July starts tomorrow and is the busiest month for us here at Brooks Camp. The Sockeye Salmon are running in increasing numbers and the bears are starting to fish at the Falls. Besides an increase in the number of bears, the population of people will double to 300 plus people a day. Let’s just say that it will be interesting trying to manage hundreds of people and over thirty bears.
Typically a day for me can involve staffing the Visitor Center, the corner, the lower platform, the falls platform, or giving a cultural walk. The Visitor Center is a combination of NPS store, information, and bear orientation for incoming visitors. The lower platform is often referred to as the "bear traffic control tower" since the position watches bears to avoid bad situations along with opening/closing the bridge. On the falls platform a ranger cycles people in and out while keeping the number of people on the platform to 40. The cultural walk is an interpretive stroll to the cultural site giving information about the area, its early inhabitants, and the areas cultural importance to the Americas (Bering Land Bridge people). Last, but not least and my personal favorite is dubbed the corner. The corner is all about fun, excitement, something new, and an adrenaline rush. Not all feel this way about the corner, but I do....and will until a bear scares the crap out of me by rushing me. :) The corner stops visitors when the bridge is closed b/c of bear traffic jams aka a bear is on the trail. What makes this interesting is that sometimes bears come from all directions to trap you and/or force you to move to a new location. Interesting enough 3 days ago when working the corner I was watching one bear blocking our path back to camp when a sow with her cub (403 nicknamed Eggberta) stepped from the brush 8 yards away. I was able to safely get everyone back up to the platform on the other side of the bridge. I enjoy the challenge that is presented by managing the bears and people, but my job is more about managing people. Let it be said that bears may look like cute animals that remind people of a dog with human qualities, but they can be extremely dangerous. Many people seem to forget that distinction. Point in case: We ask people to not carry food around with them. The other day (before the salmon run started) a bear seemed to be particularly interested in one gentleman.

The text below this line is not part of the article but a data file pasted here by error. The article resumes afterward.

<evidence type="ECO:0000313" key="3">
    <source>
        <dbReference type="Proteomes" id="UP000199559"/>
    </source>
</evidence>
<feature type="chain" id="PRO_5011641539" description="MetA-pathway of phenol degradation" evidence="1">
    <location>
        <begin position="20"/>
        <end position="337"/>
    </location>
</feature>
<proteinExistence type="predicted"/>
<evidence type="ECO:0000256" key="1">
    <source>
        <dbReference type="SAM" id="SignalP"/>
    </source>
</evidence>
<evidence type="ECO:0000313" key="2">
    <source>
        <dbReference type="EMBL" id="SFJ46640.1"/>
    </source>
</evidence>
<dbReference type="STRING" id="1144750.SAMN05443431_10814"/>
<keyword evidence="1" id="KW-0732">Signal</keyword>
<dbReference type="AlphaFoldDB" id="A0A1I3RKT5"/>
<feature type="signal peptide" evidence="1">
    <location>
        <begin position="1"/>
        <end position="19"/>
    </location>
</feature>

Ranger: Sir, That bear seems mighty interested in you. Do you have any food on you?
Ranger: Sir, are you sure you don't have any food on you.
Visitor: Well... I only have a little smoke salmon and some tuna.
Ranger: You do understand that IS food, sir.
Visitor: But it’s only a little.
Also the bug population of the park is starting to increase. Namely the mosquito population. Fun fact: Alaska is home to 27 species of mosquito. Once, in a highly infested mosquito area of Alaska, a scientist slapped another scientist on the back and counted over 270 mosquitoes from the single swat. As for myself, I have come to identify 5 separate species by sight and movement alone. For these reasons I pray to have a slight breeze to keep the mosquitoes away.